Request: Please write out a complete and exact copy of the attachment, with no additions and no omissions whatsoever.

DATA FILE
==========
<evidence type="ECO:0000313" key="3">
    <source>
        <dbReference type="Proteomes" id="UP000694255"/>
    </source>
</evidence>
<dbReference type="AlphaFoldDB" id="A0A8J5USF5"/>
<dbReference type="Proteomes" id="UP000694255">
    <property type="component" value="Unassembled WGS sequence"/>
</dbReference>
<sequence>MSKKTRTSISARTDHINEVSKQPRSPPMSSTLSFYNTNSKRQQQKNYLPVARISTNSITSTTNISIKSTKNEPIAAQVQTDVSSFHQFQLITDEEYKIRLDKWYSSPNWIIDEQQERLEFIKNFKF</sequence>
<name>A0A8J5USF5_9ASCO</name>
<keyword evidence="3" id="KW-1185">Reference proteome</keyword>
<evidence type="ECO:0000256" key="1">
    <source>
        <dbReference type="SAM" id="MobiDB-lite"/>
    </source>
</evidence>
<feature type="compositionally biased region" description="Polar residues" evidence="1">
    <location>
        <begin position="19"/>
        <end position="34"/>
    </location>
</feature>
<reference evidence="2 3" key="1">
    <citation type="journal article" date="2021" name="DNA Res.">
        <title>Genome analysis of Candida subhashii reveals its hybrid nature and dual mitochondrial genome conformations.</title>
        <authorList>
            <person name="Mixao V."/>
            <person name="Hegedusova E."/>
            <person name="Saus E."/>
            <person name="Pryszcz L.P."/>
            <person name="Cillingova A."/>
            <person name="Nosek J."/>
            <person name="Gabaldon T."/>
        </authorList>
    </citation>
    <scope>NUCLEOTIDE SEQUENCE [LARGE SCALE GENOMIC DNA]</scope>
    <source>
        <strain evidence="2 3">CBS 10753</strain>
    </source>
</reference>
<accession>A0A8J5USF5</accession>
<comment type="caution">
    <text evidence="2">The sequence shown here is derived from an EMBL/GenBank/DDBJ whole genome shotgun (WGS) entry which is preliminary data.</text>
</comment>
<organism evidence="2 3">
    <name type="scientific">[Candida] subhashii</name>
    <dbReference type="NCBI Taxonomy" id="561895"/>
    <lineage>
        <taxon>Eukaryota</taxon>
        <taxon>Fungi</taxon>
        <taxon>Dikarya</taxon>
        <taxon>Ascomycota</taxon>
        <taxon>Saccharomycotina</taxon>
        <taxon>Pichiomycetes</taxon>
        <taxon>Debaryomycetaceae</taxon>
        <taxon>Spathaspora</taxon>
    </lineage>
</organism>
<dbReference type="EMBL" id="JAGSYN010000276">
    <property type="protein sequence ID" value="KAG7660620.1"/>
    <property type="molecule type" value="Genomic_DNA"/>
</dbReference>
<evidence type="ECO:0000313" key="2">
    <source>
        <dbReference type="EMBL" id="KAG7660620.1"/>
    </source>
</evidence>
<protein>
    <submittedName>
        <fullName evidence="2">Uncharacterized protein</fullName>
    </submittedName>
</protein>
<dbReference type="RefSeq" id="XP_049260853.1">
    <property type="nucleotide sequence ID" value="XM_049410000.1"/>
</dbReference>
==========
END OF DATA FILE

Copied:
<evidence type="ECO:0000313" key="3">
    <source>
        <dbReference type="Proteomes" id="UP000694255"/>
    </source>
</evidence>
<dbReference type="AlphaFoldDB" id="A0A8J5USF5"/>
<dbReference type="Proteomes" id="UP000694255">
    <property type="component" value="Unassembled WGS sequence"/>
</dbReference>
<sequence>MSKKTRTSISARTDHINEVSKQPRSPPMSSTLSFYNTNSKRQQQKNYLPVARISTNSITSTTNISIKSTKNEPIAAQVQTDVSSFHQFQLITDEEYKIRLDKWYSSPNWIIDEQQERLEFIKNFKF</sequence>
<name>A0A8J5USF5_9ASCO</name>
<keyword evidence="3" id="KW-1185">Reference proteome</keyword>
<evidence type="ECO:0000256" key="1">
    <source>
        <dbReference type="SAM" id="MobiDB-lite"/>
    </source>
</evidence>
<feature type="compositionally biased region" description="Polar residues" evidence="1">
    <location>
        <begin position="19"/>
        <end position="34"/>
    </location>
</feature>
<reference evidence="2 3" key="1">
    <citation type="journal article" date="2021" name="DNA Res.">
        <title>Genome analysis of Candida subhashii reveals its hybrid nature and dual mitochondrial genome conformations.</title>
        <authorList>
            <person name="Mixao V."/>
            <person name="Hegedusova E."/>
            <person name="Saus E."/>
            <person name="Pryszcz L.P."/>
            <person name="Cillingova A."/>
            <person name="Nosek J."/>
            <person name="Gabaldon T."/>
        </authorList>
    </citation>
    <scope>NUCLEOTIDE SEQUENCE [LARGE SCALE GENOMIC DNA]</scope>
    <source>
        <strain evidence="2 3">CBS 10753</strain>
    </source>
</reference>
<accession>A0A8J5USF5</accession>
<comment type="caution">
    <text evidence="2">The sequence shown here is derived from an EMBL/GenBank/DDBJ whole genome shotgun (WGS) entry which is preliminary data.</text>
</comment>
<organism evidence="2 3">
    <name type="scientific">[Candida] subhashii</name>
    <dbReference type="NCBI Taxonomy" id="561895"/>
    <lineage>
        <taxon>Eukaryota</taxon>
        <taxon>Fungi</taxon>
        <taxon>Dikarya</taxon>
        <taxon>Ascomycota</taxon>
        <taxon>Saccharomycotina</taxon>
        <taxon>Pichiomycetes</taxon>
        <taxon>Debaryomycetaceae</taxon>
        <taxon>Spathaspora</taxon>
    </lineage>
</organism>
<dbReference type="EMBL" id="JAGSYN010000276">
    <property type="protein sequence ID" value="KAG7660620.1"/>
    <property type="molecule type" value="Genomic_DNA"/>
</dbReference>
<evidence type="ECO:0000313" key="2">
    <source>
        <dbReference type="EMBL" id="KAG7660620.1"/>
    </source>
</evidence>
<protein>
    <submittedName>
        <fullName evidence="2">Uncharacterized protein</fullName>
    </submittedName>
</protein>
<dbReference type="RefSeq" id="XP_049260853.1">
    <property type="nucleotide sequence ID" value="XM_049410000.1"/>
</dbReference>